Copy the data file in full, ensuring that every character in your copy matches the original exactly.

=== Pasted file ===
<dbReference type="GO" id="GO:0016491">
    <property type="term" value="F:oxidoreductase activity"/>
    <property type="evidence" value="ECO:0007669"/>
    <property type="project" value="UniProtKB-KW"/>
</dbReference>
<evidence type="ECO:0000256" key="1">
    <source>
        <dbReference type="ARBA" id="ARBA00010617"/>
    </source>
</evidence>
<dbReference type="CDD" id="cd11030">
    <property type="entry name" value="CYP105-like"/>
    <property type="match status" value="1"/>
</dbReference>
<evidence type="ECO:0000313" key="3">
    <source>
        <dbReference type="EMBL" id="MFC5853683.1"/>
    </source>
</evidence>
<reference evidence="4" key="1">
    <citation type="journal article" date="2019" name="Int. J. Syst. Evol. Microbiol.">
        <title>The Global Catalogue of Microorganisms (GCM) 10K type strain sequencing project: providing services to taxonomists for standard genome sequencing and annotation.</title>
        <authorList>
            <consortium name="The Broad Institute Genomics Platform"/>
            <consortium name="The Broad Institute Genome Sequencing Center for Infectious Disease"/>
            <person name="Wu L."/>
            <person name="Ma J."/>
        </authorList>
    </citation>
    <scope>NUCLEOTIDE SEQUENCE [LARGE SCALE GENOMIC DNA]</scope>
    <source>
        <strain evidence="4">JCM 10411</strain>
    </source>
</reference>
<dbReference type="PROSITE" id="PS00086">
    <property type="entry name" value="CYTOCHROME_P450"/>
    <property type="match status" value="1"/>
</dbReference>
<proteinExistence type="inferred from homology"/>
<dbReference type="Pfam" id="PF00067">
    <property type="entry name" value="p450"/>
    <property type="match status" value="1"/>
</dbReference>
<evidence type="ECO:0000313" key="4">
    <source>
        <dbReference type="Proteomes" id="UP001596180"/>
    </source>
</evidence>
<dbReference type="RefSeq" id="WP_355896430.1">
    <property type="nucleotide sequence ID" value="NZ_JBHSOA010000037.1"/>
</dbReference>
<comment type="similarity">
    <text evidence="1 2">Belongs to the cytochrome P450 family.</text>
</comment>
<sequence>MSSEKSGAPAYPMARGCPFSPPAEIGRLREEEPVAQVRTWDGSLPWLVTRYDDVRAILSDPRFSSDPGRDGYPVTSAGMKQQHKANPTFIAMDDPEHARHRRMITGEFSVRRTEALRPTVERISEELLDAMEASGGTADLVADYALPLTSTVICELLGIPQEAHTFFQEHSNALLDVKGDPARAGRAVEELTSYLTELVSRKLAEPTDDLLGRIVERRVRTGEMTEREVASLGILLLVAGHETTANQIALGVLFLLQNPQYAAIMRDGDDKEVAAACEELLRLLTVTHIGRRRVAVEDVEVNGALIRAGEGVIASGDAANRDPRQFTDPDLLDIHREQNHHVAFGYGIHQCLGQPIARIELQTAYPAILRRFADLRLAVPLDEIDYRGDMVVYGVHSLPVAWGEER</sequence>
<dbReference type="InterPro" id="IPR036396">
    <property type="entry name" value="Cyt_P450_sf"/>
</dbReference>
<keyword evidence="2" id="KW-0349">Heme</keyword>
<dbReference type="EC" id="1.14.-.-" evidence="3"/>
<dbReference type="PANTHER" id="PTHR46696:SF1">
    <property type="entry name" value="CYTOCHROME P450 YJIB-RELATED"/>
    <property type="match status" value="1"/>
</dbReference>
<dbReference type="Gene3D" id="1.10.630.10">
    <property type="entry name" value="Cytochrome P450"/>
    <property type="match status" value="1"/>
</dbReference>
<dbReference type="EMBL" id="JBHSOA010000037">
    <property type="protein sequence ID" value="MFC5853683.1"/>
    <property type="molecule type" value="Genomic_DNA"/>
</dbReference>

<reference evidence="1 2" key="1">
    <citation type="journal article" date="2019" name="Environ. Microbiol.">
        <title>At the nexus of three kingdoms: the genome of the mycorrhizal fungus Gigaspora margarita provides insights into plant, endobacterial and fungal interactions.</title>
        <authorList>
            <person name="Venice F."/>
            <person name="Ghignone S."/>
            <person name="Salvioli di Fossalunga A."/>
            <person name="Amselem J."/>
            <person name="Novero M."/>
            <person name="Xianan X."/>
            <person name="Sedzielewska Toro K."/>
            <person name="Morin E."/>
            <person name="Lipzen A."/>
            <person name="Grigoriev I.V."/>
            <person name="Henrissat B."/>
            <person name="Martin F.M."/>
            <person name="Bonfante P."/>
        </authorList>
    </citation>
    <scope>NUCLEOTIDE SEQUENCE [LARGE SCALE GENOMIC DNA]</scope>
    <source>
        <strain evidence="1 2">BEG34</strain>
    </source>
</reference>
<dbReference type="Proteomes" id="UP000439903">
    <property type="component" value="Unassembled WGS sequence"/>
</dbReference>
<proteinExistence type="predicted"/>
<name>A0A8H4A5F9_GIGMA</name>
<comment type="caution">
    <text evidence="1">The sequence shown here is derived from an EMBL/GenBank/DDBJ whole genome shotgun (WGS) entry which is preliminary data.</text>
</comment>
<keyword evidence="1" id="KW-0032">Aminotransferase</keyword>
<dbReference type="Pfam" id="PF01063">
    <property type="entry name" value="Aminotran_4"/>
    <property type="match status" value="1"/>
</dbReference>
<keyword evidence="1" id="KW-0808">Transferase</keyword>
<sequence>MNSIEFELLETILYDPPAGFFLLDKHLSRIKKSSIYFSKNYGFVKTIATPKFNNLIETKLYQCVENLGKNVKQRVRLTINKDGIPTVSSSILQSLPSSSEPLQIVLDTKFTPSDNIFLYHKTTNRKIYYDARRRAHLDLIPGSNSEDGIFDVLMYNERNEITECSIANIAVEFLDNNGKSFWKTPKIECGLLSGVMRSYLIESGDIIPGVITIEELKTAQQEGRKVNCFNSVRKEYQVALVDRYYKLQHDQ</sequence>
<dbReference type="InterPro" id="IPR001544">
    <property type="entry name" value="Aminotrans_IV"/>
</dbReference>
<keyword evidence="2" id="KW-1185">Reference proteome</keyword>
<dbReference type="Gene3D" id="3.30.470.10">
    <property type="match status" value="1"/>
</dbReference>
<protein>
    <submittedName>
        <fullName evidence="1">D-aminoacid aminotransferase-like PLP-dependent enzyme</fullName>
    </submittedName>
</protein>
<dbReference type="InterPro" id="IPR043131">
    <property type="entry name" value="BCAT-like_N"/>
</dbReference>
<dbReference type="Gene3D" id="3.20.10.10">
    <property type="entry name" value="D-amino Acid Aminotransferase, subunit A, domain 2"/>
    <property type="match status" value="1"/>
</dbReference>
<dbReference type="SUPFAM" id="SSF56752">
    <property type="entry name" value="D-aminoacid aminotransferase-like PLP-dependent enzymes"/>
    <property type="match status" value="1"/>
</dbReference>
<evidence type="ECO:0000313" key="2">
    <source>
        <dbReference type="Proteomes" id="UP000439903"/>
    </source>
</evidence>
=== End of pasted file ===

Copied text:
<dbReference type="GO" id="GO:0016491">
    <property type="term" value="F:oxidoreductase activity"/>
    <property type="evidence" value="ECO:0007669"/>
    <property type="project" value="UniProtKB-KW"/>
</dbReference>
<evidence type="ECO:0000256" key="1">
    <source>
        <dbReference type="ARBA" id="ARBA00010617"/>
    </source>
</evidence>
<dbReference type="CDD" id="cd11030">
    <property type="entry name" value="CYP105-like"/>
    <property type="match status" value="1"/>
</dbReference>
<evidence type="ECO:0000313" key="3">
    <source>
        <dbReference type="EMBL" id="MFC5853683.1"/>
    </source>
</evidence>
<reference evidence="4" key="1">
    <citation type="journal article" date="2019" name="Int. J. Syst. Evol. Microbiol.">
        <title>The Global Catalogue of Microorganisms (GCM) 10K type strain sequencing project: providing services to taxonomists for standard genome sequencing and annotation.</title>
        <authorList>
            <consortium name="The Broad Institute Genomics Platform"/>
            <consortium name="The Broad Institute Genome Sequencing Center for Infectious Disease"/>
            <person name="Wu L."/>
            <person name="Ma J."/>
        </authorList>
    </citation>
    <scope>NUCLEOTIDE SEQUENCE [LARGE SCALE GENOMIC DNA]</scope>
    <source>
        <strain evidence="4">JCM 10411</strain>
    </source>
</reference>
<dbReference type="PROSITE" id="PS00086">
    <property type="entry name" value="CYTOCHROME_P450"/>
    <property type="match status" value="1"/>
</dbReference>
<proteinExistence type="inferred from homology"/>
<dbReference type="Pfam" id="PF00067">
    <property type="entry name" value="p450"/>
    <property type="match status" value="1"/>
</dbReference>
<evidence type="ECO:0000313" key="4">
    <source>
        <dbReference type="Proteomes" id="UP001596180"/>
    </source>
</evidence>
<dbReference type="RefSeq" id="WP_355896430.1">
    <property type="nucleotide sequence ID" value="NZ_JBHSOA010000037.1"/>
</dbReference>
<comment type="similarity">
    <text evidence="1 2">Belongs to the cytochrome P450 family.</text>
</comment>
<sequence>MSSEKSGAPAYPMARGCPFSPPAEIGRLREEEPVAQVRTWDGSLPWLVTRYDDVRAILSDPRFSSDPGRDGYPVTSAGMKQQHKANPTFIAMDDPEHARHRRMITGEFSVRRTEALRPTVERISEELLDAMEASGGTADLVADYALPLTSTVICELLGIPQEAHTFFQEHSNALLDVKGDPARAGRAVEELTSYLTELVSRKLAEPTDDLLGRIVERRVRTGEMTEREVASLGILLLVAGHETTANQIALGVLFLLQNPQYAAIMRDGDDKEVAAACEELLRLLTVTHIGRRRVAVEDVEVNGALIRAGEGVIASGDAANRDPRQFTDPDLLDIHREQNHHVAFGYGIHQCLGQPIARIELQTAYPAILRRFADLRLAVPLDEIDYRGDMVVYGVHSLPVAWGEER</sequence>
<dbReference type="InterPro" id="IPR036396">
    <property type="entry name" value="Cyt_P450_sf"/>
</dbReference>
<keyword evidence="2" id="KW-0349">Heme</keyword>
<dbReference type="EC" id="1.14.-.-" evidence="3"/>
<dbReference type="PANTHER" id="PTHR46696:SF1">
    <property type="entry name" value="CYTOCHROME P450 YJIB-RELATED"/>
    <property type="match status" value="1"/>
</dbReference>
<dbReference type="Gene3D" id="1.10.630.10">
    <property type="entry name" value="Cytochrome P450"/>
    <property type="match status" value="1"/>
</dbReference>
<dbReference type="EMBL" id="JBHSOA010000037">
    <property type="protein sequence ID" value="MFC5853683.1"/>
    <property type="molecule type" value="Genomic_DNA"/>
</dbReference>

<reference evidence="1 2" key="1">
    <citation type="journal article" date="2019" name="Environ. Microbiol.">
        <title>At the nexus of three kingdoms: the genome of the mycorrhizal fungus Gigaspora margarita provides insights into plant, endobacterial and fungal interactions.</title>
        <authorList>
            <person name="Venice F."/>
            <person name="Ghignone S."/>
            <person name="Salvioli di Fossalunga A."/>
            <person name="Amselem J."/>
            <person name="Novero M."/>
            <person name="Xianan X."/>
            <person name="Sedzielewska Toro K."/>
            <person name="Morin E."/>
            <person name="Lipzen A."/>
            <person name="Grigoriev I.V."/>
            <person name="Henrissat B."/>
            <person name="Martin F.M."/>
            <person name="Bonfante P."/>
        </authorList>
    </citation>
    <scope>NUCLEOTIDE SEQUENCE [LARGE SCALE GENOMIC DNA]</scope>
    <source>
        <strain evidence="1 2">BEG34</strain>
    </source>
</reference>
<dbReference type="Proteomes" id="UP000439903">
    <property type="component" value="Unassembled WGS sequence"/>
</dbReference>
<proteinExistence type="predicted"/>
<name>A0A8H4A5F9_GIGMA</name>
<comment type="caution">
    <text evidence="1">The sequence shown here is derived from an EMBL/GenBank/DDBJ whole genome shotgun (WGS) entry which is preliminary data.</text>
</comment>
<keyword evidence="1" id="KW-0032">Aminotransferase</keyword>
<dbReference type="Pfam" id="PF01063">
    <property type="entry name" value="Aminotran_4"/>
    <property type="match status" value="1"/>
</dbReference>
<keyword evidence="1" id="KW-0808">Transferase</keyword>
<sequence>MNSIEFELLETILYDPPAGFFLLDKHLSRIKKSSIYFSKNYGFVKTIATPKFNNLIETKLYQCVENLGKNVKQRVRLTINKDGIPTVSSSILQSLPSSSEPLQIVLDTKFTPSDNIFLYHKTTNRKIYYDARRRAHLDLIPGSNSEDGIFDVLMYNERNEITECSIANIAVEFLDNNGKSFWKTPKIECGLLSGVMRSYLIESGDIIPGVITIEELKTAQQEGRKVNCFNSVRKEYQVALVDRYYKLQHDQ</sequence>
<dbReference type="InterPro" id="IPR001544">
    <property type="entry name" value="Aminotrans_IV"/>
</dbReference>
<keyword evidence="2" id="KW-1185">Reference proteome</keyword>
<dbReference type="Gene3D" id="3.30.470.10">
    <property type="match status" value="1"/>
</dbReference>
<protein>
    <submittedName>
        <fullName evidence="1">D-aminoacid aminotransferase-like PLP-dependent enzyme</fullName>
    </submittedName>
</protein>
<dbReference type="InterPro" id="IPR043131">
    <property type="entry name" value="BCAT-like_N"/>
</dbReference>
<dbReference type="Gene3D" id="3.20.10.10">
    <property type="entry name" value="D-amino Acid Aminotransferase, subunit A, domain 2"/>
    <property type="match status" value="1"/>
</dbReference>
<dbReference type="SUPFAM" id="SSF56752">
    <property type="entry name" value="D-aminoacid aminotransferase-like PLP-dependent enzymes"/>
    <property type="match status" value="1"/>
</dbReference>
<evidence type="ECO:0000313" key="2">
    <source>
        <dbReference type="Proteomes" id="UP000439903"/>
    </source>
</evidence>